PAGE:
Obama versus McCain on Syria and the implications for Iran

As the United States ponders military action in Syria over allegations of the Bashar al-Assad regime’s use of chemical weapons on Syrian rebels and civilians, Iranian leaders are pondering how to respond. Limited U.S. military action, of the kind proposed by President Barack Obama, could potentially not elicit any kind of response from Iran and its Syrian ally. A more thorough military action which changes the balance of power between the al-Assad regime and the rebels however, of the kind being contemplated by Senator John McCain, could force Iran to take an even more hardline and active hand in Syria.

On 04 September 2013 the U.S. Senate Foreign Relations committee passed a resolution authorizing military action in Syria over the al-Assad regime’s alleged use of chemical weapons. The resolution will be debated before the full Senate next week and, if adopted, would allow military action for up to 90 days. The resolution only passed after amendments co-sponsored by senators McCain (R., Ariz.) and Chris Coons (D., Del.) expanding the scope of U.S. military action were added. The amendments would, among other things, enlarge the goals of U.S. military action to include changing “the momentum on the battlefield” in the Syrian civil war against the al-Assad regime and providing further military and non-military aid to “vetted” Syrian rebels. While the resolution is not guaranteed to be approved by the U.S. Congress, the Obama administration and various lobby groups are mobilizing to convince dovish liberal Democrats and libertarian isolationist Republicans to vote in favor of the resolution.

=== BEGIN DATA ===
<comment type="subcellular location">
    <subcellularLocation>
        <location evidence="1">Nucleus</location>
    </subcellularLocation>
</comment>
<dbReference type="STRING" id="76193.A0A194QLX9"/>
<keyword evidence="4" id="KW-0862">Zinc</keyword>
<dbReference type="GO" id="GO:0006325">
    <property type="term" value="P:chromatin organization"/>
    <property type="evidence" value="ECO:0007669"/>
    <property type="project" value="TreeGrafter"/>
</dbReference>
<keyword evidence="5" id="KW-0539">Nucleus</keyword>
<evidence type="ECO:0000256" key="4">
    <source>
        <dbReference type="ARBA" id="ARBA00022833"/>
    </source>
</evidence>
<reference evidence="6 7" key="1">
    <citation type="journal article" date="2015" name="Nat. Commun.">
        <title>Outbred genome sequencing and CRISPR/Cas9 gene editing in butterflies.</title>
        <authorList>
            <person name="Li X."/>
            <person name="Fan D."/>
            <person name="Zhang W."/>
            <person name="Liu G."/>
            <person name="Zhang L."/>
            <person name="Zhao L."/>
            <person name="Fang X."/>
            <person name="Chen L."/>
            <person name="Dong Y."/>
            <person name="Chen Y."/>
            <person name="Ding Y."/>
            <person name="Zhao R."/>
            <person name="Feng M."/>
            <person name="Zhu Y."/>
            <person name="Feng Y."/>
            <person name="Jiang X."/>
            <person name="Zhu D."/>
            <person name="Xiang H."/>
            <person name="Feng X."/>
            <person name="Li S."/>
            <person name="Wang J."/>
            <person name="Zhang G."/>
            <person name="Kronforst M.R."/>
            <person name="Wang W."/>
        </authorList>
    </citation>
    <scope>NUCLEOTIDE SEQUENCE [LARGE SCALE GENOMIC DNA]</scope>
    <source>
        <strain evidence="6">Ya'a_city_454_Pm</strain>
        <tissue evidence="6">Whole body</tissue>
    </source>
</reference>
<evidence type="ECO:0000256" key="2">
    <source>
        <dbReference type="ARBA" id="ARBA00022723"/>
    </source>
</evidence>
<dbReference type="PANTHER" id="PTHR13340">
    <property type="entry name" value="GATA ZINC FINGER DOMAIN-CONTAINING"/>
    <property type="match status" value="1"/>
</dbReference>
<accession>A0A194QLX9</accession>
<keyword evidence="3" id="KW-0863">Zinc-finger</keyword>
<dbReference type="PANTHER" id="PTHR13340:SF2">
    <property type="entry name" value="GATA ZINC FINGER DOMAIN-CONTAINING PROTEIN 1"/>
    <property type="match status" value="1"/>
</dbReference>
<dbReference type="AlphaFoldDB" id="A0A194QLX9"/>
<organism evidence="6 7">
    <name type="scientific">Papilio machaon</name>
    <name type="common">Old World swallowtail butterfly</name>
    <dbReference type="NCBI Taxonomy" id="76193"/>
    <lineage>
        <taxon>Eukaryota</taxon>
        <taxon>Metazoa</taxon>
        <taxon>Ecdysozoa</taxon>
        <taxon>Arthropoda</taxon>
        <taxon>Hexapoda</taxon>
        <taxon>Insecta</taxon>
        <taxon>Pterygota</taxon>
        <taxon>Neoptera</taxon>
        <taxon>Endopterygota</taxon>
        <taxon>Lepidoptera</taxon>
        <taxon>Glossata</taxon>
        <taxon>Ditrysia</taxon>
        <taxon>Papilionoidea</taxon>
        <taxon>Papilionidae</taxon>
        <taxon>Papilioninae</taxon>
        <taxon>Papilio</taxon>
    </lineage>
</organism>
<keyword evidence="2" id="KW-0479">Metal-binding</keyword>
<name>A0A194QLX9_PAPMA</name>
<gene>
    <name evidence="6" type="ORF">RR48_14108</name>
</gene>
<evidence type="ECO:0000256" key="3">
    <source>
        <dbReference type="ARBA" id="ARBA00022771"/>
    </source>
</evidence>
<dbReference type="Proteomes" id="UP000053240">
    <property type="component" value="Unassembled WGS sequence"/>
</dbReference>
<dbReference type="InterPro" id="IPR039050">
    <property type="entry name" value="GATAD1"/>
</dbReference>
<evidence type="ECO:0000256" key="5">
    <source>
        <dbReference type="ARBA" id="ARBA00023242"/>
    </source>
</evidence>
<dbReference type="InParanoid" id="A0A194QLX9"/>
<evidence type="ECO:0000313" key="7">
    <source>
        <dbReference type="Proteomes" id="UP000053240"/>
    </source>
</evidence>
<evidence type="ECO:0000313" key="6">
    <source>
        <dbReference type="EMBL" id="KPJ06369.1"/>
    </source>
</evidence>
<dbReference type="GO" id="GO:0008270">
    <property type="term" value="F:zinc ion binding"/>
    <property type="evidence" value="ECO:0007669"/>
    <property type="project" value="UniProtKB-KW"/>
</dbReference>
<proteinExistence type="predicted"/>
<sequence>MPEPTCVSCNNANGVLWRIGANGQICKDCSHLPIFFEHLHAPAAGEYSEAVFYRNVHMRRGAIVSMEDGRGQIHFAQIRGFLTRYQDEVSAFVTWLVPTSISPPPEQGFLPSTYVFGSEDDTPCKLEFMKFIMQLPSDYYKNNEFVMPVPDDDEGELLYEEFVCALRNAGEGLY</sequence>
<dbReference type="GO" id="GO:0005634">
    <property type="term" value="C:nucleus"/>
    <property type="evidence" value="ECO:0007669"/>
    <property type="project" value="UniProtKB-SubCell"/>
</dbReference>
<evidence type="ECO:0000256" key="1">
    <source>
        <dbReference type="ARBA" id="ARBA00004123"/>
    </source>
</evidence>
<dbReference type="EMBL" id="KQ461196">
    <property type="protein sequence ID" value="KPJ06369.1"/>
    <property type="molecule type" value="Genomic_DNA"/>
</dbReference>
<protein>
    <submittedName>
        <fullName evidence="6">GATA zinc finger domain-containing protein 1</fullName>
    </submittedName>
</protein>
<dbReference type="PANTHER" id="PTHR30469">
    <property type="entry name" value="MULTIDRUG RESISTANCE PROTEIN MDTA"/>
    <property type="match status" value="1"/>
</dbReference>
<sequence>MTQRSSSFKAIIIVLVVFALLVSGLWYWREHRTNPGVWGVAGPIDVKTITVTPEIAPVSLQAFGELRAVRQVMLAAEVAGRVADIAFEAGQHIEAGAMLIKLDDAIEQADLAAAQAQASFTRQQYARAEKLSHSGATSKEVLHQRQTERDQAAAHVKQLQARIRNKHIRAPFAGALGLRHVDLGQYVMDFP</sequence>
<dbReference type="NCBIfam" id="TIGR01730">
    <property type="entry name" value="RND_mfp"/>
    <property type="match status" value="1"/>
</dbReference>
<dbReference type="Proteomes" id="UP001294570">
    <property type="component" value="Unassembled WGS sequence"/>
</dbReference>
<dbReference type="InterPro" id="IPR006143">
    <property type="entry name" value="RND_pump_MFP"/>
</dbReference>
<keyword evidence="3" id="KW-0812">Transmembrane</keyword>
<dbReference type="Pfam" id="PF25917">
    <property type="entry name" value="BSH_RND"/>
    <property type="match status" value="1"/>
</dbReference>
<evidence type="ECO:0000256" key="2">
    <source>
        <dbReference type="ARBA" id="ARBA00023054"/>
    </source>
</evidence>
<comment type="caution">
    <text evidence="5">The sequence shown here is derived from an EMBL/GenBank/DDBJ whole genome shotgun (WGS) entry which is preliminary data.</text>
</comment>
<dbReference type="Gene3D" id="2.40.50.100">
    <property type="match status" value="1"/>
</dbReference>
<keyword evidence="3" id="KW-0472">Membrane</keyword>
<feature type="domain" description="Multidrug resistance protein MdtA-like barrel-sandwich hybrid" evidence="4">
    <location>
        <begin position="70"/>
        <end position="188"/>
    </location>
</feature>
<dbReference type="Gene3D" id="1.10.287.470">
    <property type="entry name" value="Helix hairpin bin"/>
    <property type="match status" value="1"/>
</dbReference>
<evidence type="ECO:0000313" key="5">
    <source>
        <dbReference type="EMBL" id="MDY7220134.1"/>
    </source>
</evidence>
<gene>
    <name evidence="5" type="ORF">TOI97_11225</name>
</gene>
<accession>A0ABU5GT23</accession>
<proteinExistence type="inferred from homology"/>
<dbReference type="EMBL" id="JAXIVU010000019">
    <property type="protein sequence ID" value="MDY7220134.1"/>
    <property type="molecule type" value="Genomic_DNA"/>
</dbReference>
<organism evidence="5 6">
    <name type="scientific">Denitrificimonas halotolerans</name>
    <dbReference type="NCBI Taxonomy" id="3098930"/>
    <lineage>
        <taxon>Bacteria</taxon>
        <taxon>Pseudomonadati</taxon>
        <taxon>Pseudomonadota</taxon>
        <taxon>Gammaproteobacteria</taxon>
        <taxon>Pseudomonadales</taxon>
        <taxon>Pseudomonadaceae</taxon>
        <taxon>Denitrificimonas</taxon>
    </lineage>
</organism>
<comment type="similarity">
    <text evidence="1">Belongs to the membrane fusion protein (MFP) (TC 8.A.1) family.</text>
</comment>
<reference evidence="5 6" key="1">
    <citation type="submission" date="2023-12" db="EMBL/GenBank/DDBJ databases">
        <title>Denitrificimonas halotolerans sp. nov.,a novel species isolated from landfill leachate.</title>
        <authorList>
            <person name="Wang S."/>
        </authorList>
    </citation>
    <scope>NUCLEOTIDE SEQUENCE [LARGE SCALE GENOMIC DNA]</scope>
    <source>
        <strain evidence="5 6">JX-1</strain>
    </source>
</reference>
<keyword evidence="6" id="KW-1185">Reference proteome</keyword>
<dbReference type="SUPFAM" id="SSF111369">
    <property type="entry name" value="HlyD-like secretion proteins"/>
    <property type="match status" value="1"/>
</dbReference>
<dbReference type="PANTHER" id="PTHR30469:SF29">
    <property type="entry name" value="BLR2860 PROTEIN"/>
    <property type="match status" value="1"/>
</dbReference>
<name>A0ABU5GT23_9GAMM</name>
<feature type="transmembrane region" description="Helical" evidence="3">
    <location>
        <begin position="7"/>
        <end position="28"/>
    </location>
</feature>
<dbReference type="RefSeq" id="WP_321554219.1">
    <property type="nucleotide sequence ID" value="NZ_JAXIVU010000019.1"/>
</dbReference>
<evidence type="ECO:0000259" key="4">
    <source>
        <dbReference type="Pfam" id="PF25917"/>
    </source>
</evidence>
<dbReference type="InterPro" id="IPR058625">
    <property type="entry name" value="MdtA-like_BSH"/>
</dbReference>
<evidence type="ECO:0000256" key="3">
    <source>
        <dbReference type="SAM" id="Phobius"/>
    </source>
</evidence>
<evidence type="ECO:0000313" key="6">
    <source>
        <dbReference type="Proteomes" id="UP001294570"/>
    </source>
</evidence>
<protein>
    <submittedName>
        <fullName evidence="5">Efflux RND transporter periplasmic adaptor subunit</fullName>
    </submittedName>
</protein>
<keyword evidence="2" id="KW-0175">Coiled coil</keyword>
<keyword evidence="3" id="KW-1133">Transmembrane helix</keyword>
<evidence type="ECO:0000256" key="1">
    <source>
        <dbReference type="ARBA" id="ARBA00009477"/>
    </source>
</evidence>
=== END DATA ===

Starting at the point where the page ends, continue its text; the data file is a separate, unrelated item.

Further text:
It remains unclear what, if any, military action will materialize, but the al-Assad regime and its Iranian allies are confronted with at least two scenarios. The first scenario, originally proposed by the Obama administration following the release of video and other material purporting to show the al-Assad regime’s use of chemical weapons, would use cruise missiles and other limited military instruments to degrade the al-Assad regime’s ability to deploy chemical weapons. The second scenario, which has been gaining momentum under Mr. McCain’s leadership, would deploy greater military means to shift the balance of power in Syria in favor of anti-Assad rebels. This second scenario increasingly appears likely and, by significantly weakening the al-Assad regime, would pose a direct threat to Iran’s national security. The al-Assad regime is Iran’s oldest and most reliable state ally in the Middle East. It has long been known that Syria has been Iran’s conduit for providing support to non-state allies such as Hezbollah in Lebanon and Hamas and Islamic Jihad in Gaza. The al-Assad regime’s replacement with an anti-Iran Sunni Islamist regime or Syria’s fragmentation would likely decrease or eliminate Iran’s ability to project power through Syria, thereby weakening its retaliatory capability in the event of a U.S. or Israeli military strike on its nuclear facilities. Just as importantly, the rise of a hostile regime in Syria or the country’s fragmentation could destabilize the region, including Iran’s neighbor and ally Iraq, bringing Sunni terrorism to Iran’s very door steps.